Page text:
A sinister journey to the VIRTUAL SIDE
Facebook’s virtual-reality world is for over-13s but harassment, racism, talk of porn and worse make it scary even for adults. Louise Eccles takes a wander through the metaverse.
‘‘What’s your two favourite categories of pornography?’’ a stranger with heavy stubble and a Yorkshire accent asked as he sidled up to me.
The man was hiding behind an avatar – a floating, legless 3D animation of himself – but his voice was real. I was sitting at my desk at home with a virtual reality (VR) headset on, completely safe, but the conversation was jarring and when I walked away, he followed.
I was in the metaverse, a virtual reality world typically accessed via a headset and in which people can socialise alongside other avatars as if they were in the same room.
I had borrowed an Oculus Quest 2 VR headset from Meta, formerly Facebook, with the intention of making a video guide to the metaverse for The Sunday Times, but I discovered a darker side of this alternative reality.
I encountered the Yorkshireman with the interest in pornography on a virtual snow-covered mountain. I blocked him, but the other conversations in this makebelieve setting for 13-year-olds and over were even worse.
A green-faced avatar with a male voice approached another avatar and began simulating sex with it while using explicit language. Others were speculating over who in the group was masturbating at home.
Through their microphones I could hear accents from all over the world, American, Indian, English, Australian, using racist, sexist, homophobic and transphobic language. One avatar bragged that it was good there were no ‘‘admins’’ – moderators – listening to the conversation at the time. Nearby an Australian woman with pink hair was berating an avatar in feminine clothing and with a deep voice for refusing to declare whether they identified as male or female.
Oculus headsets are supposed to be for those who are at least 13 years of age, but I encountered children as young as 7 talking to men in VR social spaces using their real voices and hearing racist language being used.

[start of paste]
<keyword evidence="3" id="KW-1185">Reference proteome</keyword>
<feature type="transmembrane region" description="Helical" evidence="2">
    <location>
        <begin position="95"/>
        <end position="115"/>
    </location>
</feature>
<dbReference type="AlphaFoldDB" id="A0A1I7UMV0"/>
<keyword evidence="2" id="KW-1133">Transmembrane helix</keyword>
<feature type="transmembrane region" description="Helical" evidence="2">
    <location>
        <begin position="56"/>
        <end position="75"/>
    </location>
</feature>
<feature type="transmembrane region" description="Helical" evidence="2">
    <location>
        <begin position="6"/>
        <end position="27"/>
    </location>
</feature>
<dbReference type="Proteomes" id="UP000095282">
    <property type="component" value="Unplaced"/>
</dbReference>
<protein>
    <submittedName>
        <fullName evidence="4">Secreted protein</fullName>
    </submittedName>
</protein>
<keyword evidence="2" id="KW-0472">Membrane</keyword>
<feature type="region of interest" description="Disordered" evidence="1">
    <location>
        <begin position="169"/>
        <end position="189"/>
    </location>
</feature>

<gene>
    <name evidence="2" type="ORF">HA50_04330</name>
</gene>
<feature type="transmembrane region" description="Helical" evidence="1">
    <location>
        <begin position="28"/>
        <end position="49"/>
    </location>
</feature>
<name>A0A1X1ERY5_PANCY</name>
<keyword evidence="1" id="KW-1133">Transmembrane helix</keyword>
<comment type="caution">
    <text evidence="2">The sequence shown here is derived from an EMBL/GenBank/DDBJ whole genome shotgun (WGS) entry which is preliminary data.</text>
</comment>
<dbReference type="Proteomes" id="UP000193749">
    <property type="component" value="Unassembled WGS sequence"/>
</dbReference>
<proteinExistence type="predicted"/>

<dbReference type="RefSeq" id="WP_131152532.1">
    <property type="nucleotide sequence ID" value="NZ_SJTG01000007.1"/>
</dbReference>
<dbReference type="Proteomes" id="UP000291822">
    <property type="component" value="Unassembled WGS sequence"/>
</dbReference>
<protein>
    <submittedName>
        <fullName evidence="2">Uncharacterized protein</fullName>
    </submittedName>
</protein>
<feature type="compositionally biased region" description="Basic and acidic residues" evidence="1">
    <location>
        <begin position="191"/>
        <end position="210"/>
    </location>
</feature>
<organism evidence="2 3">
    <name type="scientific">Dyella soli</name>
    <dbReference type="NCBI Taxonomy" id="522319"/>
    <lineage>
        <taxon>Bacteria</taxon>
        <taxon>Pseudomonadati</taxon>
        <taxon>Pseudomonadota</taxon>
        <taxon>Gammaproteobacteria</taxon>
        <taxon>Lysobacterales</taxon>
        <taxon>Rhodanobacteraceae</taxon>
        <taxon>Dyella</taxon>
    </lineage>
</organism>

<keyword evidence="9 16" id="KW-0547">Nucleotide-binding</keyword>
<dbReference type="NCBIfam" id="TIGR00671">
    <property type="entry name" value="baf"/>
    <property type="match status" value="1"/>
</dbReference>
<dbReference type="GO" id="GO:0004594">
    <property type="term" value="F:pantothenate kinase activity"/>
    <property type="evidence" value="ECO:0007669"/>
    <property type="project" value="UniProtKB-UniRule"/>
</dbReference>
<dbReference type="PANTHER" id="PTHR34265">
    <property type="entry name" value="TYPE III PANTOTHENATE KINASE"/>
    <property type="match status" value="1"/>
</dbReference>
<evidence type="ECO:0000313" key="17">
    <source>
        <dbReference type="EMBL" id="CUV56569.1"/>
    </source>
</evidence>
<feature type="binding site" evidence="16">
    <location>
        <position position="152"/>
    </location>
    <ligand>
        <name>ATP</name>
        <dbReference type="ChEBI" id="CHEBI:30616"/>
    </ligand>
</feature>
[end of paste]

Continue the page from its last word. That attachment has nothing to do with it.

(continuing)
Initially, my experience with the Oculus had gone well. I wore the heavy white goggles and used two hand controllers to create an avatar, navigate my way to virtual work meetings, and try an exercise class set in the streets of Paris. The headset enabled me to feel the thrill of carving down mountains on a snowboard and the adrenaline rush of climbing a mountain without ropes.
Yet switching to the social apps, on which you mingle with strangers who are also using VR headsets, it was at times predatory and vile.
AltspaceVR is owned by Microsoft and is a popular social platform on the Oculus. I had created an avatar that roughly resembled an idealised version of myself – a brunette with green eyes and fair skin – and chose a blue dress and quilted burgundy gilet for my first event socialising in the app. I entered a virtual ‘‘winter campfire’’, a snowy landscape where strangers can congregate to speak to one another. Within seconds, I was approached by a male avatar with a bushy beard and thick-rimmed yellow glasses. ‘‘Oh, you are too pretty. Are you married?’’ he asked. Another man with a purple face told me he liked my hair and reached out to touch me. I shuffled off using the joystick touch hand controller but was then approached by the Yorkshireman, whom I had already heard exchanging sexually explicit and violent insults with another man and who had joked about killing his own mother.